The post-hardcore five-piece initially formed in 2003 in the small town of Grevenbroich. This was when singer Benjamin Mirtschin and guitarists Tobias Schmidt and Roman Laube decided – as many teenage boys tend to do – to play music together.
They were initially known as Whisk?!, a name which had more than run its course by 2009, at which point the members rechristened themselves as City Light Thief.
“At first we were called the Whiskers, because we like took an English dictionary and we were like ‘OK, let’s choose a killer name,'” Schmidt said, explaining the chronology of the name. “And then ‘whiskers’ was the first one to be pleasing. And then, [Mirtschin] was like, ‘Well, I hate that name. Let’s just cut the e-r-s off and put in a question mark and exclamation mark at the end.’ And that’s how we got that name.”
The following year, in 2004, the band played its first show, but it still struggled for a handful of years to establish its direction. However, with the later addition of bassist Tobias Brings and drummer Robert Matyjaszczyk, the new lineup debuted live in 2007, and that’s when the members say they really seemed to find a voice.
Although the sound was a pooling of the members’ various interests and influences, it was never overt, nor was there ever much of a discussion of the target sound. Regardless, it’s apparent in City Light Thief’s musical evolution which members contribute which musical touches.
“In the beginning, when we joined, the sound was a bit more, like, punk-ish, and like crossover music,” Brings said, sharing how new members forced that sound to expand in other directions. “[So] it just turned out that the different influences that we gathered just turned the corner a bit more to what we play now.”
And there is admittedly a tension between members, each of whom tries to pull the music in a different direction. Most notably, the two Tobias’ each have varying aims when it comes to writing songs.
“[Schmidt] just tries to keep it a bit more solid and sometimes a bit more melodic,” Brings elaborated. “And I just feel a lot more comfortable, like, [with] rhythms and melodies that are a little bit off.”
This creative back and forth can get heated at times, but is typically tempered by Mirtschin, who serves as the negotiating middleman, or the one with the final word, depending on who is asked. Meanwhile, Laube and Matyjaszczyk tend to stay out of it, instead adding their own touches but leaving the main responsibility of songwriting upon the shoulders of the others.
“I think we wouldn’t exist anymore if all five people would be as arguing as we both are,” Schmidt said, referring to himself and Brings.
And while they fill the shoes of songwriters, Mirtschin’s task is to pen the lyrics, one that he admitted he regularly struggles with.
“Lyric-wise, since we’re singing in English most of the time, for me as a German it’s pretty, just interesting, if you find, in a way, beautiful and meaningful English words that make sense and that kind of say things in another language, but with the intensity of your mother [tongue],” he said. “And this is why it takes me super long to write lyrics, because I hate 95 percent of what I’m doing, of what I’m writing. Because I really want it to not sound that much like I’m German. [And] I couldn’t really imagine being a German band, like singing in German. It doesn’t really make that much sense to me.”
While the band is based partially in Grevenbroich and partially in Cologne, it’s life on the road that brings them all together. In fact, the band members unanimously agreed that touring is what they all enjoy the most, namely because even the downsides are still not negatives.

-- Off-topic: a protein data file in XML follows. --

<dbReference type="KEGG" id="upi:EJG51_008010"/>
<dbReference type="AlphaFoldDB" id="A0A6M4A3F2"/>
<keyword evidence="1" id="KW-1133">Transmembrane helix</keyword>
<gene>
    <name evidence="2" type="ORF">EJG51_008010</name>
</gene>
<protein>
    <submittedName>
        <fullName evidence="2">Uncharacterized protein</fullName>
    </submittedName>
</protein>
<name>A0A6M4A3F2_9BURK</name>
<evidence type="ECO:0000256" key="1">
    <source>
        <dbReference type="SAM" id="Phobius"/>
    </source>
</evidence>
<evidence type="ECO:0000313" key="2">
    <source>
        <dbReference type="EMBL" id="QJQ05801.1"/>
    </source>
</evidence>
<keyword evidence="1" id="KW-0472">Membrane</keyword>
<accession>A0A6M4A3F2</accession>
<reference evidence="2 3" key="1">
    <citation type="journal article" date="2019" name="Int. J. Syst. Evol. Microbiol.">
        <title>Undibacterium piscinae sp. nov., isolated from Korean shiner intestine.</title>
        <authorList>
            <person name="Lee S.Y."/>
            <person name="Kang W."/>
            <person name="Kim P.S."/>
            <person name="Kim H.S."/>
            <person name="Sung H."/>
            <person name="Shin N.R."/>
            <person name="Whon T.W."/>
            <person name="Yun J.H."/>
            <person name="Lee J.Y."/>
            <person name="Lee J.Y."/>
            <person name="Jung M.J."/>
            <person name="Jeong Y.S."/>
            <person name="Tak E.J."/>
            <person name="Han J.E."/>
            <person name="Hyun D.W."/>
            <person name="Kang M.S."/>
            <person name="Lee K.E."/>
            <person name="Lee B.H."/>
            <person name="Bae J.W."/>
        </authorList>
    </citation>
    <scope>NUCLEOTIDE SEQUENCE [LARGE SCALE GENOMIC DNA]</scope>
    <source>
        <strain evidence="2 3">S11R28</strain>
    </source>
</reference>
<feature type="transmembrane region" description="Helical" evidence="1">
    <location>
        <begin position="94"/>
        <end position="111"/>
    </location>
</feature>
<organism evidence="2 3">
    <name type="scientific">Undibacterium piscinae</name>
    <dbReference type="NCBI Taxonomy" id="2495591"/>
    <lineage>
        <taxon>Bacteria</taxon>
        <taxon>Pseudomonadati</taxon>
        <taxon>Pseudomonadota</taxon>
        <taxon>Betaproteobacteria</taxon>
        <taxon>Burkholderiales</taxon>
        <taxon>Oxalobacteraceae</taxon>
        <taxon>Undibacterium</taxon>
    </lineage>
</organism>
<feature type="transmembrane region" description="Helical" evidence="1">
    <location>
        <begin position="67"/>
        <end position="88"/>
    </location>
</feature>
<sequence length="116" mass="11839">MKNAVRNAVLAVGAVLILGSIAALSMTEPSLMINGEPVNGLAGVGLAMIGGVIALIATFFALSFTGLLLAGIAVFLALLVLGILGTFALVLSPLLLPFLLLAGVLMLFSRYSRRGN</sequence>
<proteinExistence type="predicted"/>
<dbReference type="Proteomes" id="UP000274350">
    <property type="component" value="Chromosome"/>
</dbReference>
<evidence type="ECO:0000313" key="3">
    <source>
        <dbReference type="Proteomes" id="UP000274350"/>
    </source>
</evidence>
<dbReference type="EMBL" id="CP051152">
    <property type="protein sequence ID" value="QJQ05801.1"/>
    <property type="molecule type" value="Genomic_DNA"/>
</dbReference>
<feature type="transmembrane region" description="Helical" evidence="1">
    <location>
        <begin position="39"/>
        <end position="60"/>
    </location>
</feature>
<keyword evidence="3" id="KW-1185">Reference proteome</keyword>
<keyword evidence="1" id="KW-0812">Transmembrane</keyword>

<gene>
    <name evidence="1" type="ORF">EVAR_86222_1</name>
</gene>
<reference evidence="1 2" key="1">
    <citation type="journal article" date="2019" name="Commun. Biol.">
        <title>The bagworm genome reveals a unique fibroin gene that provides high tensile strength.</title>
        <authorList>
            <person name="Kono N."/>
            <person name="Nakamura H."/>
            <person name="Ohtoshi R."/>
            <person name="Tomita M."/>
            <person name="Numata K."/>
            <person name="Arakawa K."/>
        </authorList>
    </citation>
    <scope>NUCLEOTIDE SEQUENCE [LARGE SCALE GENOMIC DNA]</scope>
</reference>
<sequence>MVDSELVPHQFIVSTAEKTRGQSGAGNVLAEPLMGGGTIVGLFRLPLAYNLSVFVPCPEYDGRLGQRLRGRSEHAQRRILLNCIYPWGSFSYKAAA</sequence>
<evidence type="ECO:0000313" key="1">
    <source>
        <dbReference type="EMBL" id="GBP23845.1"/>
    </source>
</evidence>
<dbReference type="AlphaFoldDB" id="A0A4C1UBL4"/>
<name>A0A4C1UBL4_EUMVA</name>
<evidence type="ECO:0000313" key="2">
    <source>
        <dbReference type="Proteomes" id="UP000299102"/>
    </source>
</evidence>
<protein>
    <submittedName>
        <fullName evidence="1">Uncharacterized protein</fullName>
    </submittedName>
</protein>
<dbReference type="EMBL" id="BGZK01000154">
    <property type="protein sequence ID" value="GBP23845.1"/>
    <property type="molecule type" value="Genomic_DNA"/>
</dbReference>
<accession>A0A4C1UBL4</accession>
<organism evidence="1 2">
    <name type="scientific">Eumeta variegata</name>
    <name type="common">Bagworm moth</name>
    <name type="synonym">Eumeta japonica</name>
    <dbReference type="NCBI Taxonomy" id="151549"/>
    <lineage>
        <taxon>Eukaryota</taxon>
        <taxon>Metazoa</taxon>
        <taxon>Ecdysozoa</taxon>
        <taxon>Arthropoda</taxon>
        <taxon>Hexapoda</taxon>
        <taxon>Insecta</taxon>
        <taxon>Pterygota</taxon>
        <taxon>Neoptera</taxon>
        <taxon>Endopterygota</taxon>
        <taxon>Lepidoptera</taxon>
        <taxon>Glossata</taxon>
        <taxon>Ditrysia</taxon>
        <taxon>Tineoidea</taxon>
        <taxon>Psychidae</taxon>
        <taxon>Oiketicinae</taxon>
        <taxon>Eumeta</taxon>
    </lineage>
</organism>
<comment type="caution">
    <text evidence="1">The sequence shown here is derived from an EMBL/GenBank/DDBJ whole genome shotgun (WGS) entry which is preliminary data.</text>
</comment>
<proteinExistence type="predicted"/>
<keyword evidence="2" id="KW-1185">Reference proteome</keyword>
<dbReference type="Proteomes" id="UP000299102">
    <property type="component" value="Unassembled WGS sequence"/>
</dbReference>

“Touring just doesn’t seem to be work at all,” Brings said, sharing how he loves to create something that lasts and then bring it on the road to other people. “It’s a lot of driving, it’s a lot of having less sleep, but it just doesn’t seem like work.”
Yet there is another work-like aspect to it, and that’s the sort of gradual improvement that can only come about as the result of live shows. Whereas Mirtschin shared the band used to be inconsistent at concerts, playing well one night and horribly the next, he noted a definite change in recent years. And Brings agreed, adding that the experience has provided them all with a better understanding of how to play their instruments individually, as well as in this particular configuration.
In fact, one of the highlights of the combination of the five is that they all share a common goal, and are dedicated to reaching it, in spite of the daily challenges accompanying being in a band.
“We’re still on this level where [we] have to…be in the peoples’ faces all the time to get any attention. ‘Cause we’re a small band, and that’s good, but it’s also sometimes tiring,” Mirtschin said. “[But] the little money that we have, we don’t spend it on…tickets for football games or for getting drunk at a disco or something. We take it to rent a bus and go play concerts.”
Of course, there are the occasional non-musical disagreements that arise from being in close quarters, but the members acknowledge that bands, like conventional relationships, take work.
“It is like having a girlfriend, but just like having four girlfriends,” Schmidt explained with a laugh.
And the commitment pays off for each member in a unique way.
“Something that I started as a 13-year-old is now getting me across Germany and maybe even Europe,” Mirtschin said, speaking to his own personal feelings of reward. “It just evolved over years. That’s pretty amazing to me…that we have the opportunity to work with our favourite bands without, like, any management or label or anyone…paying for it. It’s just luck and work.”
City Light Thief plays tonight at Magnet Club in Berlin. The show begins at 21.00.